This embellished version of a classic is from Christian "Goose" Sorensen, executive chef and co-owner of Starfish. Sautéed wild mushrooms replace the usual fresh white mushrooms, and sea scallops transform the dish into a substantial main course. If fresh chanterelles are hard to find, quartered shiitake caps make a fine substitute. Amazing Seafood Recipes
1/4 cup extra-virgin olive oil
2 tablespoons fresh lemon juice
1 teaspoon balsamic vinegar
Kosher salt and freshly ground pepper
1/2 pound small chanterelles
2 tablespoons unsalted butter
1/2 pound sea scallops
4 cups arugula, torn into pieces
1 fennel bulbhalved, cored and very thinly sliced
1/2 cup cherry tomatoes
Small chunk of Parmesan cheese
Truffle oil (optional)
How to Make It
In a small bowl, combine 2 tablespoons of the olive oil with the lemon juice, vinegar and 1/4 teaspoon each of salt and pepper.
In a large skillet, heat 1 tablespoon of the olive oil. Add the chanterelles and 1 tablespoon of the butter and season with salt and pepper. Spread the mushrooms in an even layer and cook over moderately high heat, without stirring, until deeply browned on the bottom, about 4 minutes. Stir the mushrooms and continue cooking until tender, about 3 minutes longer. Transfer to a plate.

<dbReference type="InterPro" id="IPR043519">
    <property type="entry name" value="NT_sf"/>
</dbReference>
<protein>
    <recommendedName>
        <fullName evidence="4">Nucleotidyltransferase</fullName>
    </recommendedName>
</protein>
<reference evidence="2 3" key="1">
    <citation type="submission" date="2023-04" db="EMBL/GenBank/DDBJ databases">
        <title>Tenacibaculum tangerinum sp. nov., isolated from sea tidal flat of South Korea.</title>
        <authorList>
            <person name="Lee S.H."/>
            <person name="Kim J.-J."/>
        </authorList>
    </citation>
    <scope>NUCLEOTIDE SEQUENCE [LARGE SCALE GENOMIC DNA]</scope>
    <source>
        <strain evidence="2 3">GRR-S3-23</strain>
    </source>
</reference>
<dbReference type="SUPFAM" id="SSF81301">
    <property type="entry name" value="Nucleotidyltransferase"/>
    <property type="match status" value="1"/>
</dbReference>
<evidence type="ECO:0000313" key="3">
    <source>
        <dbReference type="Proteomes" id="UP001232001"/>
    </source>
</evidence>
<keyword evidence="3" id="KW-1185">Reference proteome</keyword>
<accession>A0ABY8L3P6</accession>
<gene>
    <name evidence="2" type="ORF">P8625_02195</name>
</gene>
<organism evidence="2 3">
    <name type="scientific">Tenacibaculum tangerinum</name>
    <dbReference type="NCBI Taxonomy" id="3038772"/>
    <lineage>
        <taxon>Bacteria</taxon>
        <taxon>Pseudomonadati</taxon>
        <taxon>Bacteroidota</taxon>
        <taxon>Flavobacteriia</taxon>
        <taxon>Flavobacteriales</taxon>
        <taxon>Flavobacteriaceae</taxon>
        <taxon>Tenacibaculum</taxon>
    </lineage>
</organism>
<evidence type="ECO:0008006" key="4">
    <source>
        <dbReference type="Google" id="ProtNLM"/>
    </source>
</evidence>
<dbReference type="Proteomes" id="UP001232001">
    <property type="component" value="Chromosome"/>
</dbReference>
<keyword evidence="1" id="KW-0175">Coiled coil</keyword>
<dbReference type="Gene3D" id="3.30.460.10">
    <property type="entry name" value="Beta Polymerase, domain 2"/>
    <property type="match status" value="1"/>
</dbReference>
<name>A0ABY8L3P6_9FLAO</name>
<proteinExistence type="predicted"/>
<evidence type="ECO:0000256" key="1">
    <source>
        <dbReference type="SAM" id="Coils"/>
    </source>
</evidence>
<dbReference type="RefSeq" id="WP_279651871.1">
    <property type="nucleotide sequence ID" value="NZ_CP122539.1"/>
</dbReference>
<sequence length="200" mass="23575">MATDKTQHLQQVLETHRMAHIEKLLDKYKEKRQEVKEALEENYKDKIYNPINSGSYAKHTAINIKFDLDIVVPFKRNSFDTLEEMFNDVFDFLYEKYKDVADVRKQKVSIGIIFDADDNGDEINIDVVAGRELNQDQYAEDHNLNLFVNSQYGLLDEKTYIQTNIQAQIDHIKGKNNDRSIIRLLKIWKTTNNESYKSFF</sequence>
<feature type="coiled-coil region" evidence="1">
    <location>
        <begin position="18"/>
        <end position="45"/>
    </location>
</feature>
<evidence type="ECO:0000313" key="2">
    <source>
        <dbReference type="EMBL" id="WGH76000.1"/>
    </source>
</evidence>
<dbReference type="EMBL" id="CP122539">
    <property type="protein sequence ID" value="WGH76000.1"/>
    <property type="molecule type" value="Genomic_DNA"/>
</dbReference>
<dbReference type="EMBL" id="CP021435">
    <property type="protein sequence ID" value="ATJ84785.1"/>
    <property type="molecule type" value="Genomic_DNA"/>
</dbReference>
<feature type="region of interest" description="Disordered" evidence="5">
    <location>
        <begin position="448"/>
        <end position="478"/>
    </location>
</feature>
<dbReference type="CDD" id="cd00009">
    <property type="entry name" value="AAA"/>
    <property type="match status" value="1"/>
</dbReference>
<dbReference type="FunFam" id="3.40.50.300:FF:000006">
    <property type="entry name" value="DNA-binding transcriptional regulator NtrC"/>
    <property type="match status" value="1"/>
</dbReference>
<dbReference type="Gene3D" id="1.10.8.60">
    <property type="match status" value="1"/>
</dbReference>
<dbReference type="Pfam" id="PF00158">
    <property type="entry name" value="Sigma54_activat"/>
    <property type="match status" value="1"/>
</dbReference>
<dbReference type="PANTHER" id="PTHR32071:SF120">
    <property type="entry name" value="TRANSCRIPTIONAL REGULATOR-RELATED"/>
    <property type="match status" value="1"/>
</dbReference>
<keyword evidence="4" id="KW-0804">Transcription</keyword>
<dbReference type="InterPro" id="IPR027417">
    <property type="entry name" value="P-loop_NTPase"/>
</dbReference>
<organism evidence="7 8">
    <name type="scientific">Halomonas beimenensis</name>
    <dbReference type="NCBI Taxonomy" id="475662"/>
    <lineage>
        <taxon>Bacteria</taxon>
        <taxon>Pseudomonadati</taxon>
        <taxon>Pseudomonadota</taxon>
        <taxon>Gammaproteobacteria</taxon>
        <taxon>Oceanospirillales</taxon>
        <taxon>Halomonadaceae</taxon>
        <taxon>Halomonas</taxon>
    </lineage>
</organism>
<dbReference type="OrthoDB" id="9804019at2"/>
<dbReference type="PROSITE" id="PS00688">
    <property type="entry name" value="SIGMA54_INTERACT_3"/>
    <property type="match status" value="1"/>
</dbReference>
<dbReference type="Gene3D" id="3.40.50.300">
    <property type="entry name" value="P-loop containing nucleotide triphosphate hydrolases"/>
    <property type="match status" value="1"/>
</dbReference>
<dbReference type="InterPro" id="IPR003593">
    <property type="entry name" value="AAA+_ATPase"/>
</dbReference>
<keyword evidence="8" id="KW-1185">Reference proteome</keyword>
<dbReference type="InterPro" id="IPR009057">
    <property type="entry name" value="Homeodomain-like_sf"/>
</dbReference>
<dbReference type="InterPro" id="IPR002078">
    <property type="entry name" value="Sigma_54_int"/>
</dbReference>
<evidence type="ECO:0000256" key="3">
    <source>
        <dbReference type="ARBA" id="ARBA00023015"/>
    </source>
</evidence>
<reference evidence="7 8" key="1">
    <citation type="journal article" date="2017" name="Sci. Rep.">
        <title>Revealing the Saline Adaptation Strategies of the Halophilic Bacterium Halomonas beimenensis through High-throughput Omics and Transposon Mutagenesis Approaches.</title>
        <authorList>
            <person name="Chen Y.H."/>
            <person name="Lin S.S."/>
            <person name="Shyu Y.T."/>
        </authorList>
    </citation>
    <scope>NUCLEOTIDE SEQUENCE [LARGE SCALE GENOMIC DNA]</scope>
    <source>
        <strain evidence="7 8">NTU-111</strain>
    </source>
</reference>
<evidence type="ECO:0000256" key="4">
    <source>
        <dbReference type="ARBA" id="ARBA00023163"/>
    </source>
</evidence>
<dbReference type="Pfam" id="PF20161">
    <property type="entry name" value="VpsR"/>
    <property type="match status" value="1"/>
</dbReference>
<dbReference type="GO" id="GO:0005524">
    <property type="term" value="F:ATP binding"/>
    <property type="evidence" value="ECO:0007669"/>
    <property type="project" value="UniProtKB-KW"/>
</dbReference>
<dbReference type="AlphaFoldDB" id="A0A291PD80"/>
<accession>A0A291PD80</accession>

Return the skillet to high heat and add the remaining 1 tablespoon of oil. Season the scallops with salt and pepper. When the oil is hot, add the scallops to the skillet along with the remaining 1 tablespoon of butter; tilt the pan to coat the undersides of the scallops with butter. Cook, without stirring, until the scallops are deep brown on the bottom, about 3 minutes. Turn the scallops and cook until browned on the second side and just cooked through, about 3 minutes longer.
In a medium bowl, toss the arugula and fennel with 3 tablespoons of the dressing. Transfer the salad to 2 large plates. Add the tomatoes and mushrooms to the bowl and toss with the remaining dressing; arrange over the salads along with the scallops. Shave thin slices of Parmesan cheese on top and season with pepper. Drizzle with truffle oil and serve at once.
An Aligoté de Bouzeron has weight and fruit but is not as overwhelming as a big Chardonnay.
You May Like
Sign Up for Our Newsletter
Keeping you in the know on all the latest & greatest food and travel news, and other special offers.